How to Build a College List
---by Lauren Elmer
While applications typically aren’t due until the winter of senior year, it is crucial to know exactly where you want to apply. The way that I started this process was by asking myself questions about where I could see myself in the next few years of my life. I quickly came to the conclusion that harsh winter weather in the northeast is just not my vibe, so I began to look south of New York. I also knew that I would want to be able to do research while on campus and live close to, but not within a city. This gave me the scope of looking for medium-sized institutions that offer programs I am interested in. For me, that meant political science, business, neuroscience, and human development.
Most guidance counselors use the words, “safety”, “match, and “reach” in order to describe colleges. A safety school is a university you will likely be accepted to. A match is a school that almost perfectly meets your stats (GPA and SAT/ACT scores). “Reach” is a term used to describe schools with averages that are above your stats. However, it is important to note that you are not guaranteed admission to a school even if your statistics are above their average.Everyone’s process is different, so you will have a different number of safeties and reaches than your friends.
Most people apply to 10 school or less, and many of them are match and safety schools with only a few reaches. In my case, I applied to over ten school and many of them were reaches.
These are a handful of questions that I recommend you consider in choosing where to apply:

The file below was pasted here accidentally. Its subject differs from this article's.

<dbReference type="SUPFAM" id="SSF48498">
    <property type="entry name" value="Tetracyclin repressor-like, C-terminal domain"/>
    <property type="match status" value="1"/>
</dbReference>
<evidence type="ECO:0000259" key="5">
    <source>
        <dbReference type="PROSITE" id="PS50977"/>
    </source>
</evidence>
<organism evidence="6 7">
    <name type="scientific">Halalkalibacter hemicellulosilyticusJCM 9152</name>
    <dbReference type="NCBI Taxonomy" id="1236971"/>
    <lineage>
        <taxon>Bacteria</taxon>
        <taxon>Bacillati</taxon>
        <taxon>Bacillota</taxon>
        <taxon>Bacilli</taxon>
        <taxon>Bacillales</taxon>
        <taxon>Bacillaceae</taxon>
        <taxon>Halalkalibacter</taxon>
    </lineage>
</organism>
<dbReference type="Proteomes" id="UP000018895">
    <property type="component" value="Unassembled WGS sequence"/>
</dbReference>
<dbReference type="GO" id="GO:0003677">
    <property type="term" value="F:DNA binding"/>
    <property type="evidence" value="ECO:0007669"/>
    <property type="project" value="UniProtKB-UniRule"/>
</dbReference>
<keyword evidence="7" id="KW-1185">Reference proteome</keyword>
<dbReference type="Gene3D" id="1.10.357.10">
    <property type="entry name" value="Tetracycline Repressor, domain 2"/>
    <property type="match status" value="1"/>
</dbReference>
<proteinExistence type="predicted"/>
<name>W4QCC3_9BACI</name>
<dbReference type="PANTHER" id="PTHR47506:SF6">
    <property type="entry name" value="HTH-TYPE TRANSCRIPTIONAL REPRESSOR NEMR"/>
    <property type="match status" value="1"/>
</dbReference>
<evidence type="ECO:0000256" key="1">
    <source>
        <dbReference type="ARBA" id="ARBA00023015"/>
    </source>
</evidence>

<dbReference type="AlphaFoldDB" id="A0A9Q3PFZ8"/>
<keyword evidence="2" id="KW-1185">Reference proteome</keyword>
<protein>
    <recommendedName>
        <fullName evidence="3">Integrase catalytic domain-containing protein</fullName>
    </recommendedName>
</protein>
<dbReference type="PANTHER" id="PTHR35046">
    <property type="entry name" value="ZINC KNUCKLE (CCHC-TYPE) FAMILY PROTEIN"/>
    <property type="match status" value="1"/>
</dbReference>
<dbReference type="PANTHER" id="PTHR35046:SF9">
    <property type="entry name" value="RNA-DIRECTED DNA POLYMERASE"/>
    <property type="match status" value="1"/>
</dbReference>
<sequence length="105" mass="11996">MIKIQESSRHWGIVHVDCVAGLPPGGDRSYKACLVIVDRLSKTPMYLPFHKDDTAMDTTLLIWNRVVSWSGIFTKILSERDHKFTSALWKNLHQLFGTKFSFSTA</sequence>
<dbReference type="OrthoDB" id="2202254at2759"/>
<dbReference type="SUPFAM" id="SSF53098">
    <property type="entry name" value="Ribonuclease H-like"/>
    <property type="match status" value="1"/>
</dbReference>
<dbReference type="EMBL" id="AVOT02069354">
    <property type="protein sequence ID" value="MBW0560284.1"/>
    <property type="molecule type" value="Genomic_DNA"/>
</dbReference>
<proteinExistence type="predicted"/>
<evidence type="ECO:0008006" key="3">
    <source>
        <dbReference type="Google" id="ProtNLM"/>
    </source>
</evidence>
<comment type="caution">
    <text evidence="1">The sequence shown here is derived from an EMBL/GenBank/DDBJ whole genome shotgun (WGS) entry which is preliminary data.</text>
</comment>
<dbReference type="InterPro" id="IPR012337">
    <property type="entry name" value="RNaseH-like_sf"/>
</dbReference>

1. Do I want to commute or live on campus?
2. Do I want to stay in New York? If not, how far am I willing to go? A car or plane ride away?
3. Should the school be small, medium, or large? Public or private? Rural, Suburban, or urban?
4. Does the school have merit scholarships or need-based aid?
5. What are the demographics like? Female-to-male ratio?
6. is there sports culture?
7. Is the university religiously affiliated?
While this is not a perfect list of questions, it is definitely a place to get started. I recommend beginning to ask yourself these questions in the second semester of your junior year. It is also a good idea to ask your older friends what they considered in building their college lists.
Lastly, you can visit https://bigfuture.collegeboard.org/college-search to help narrow down your list of schools. Word of caution: when you are selecting the criteria for possible schools, keep track of the search results in the background so you don't unwittingly eliminate a large number of schools from your selection pool.
Good luck everyone!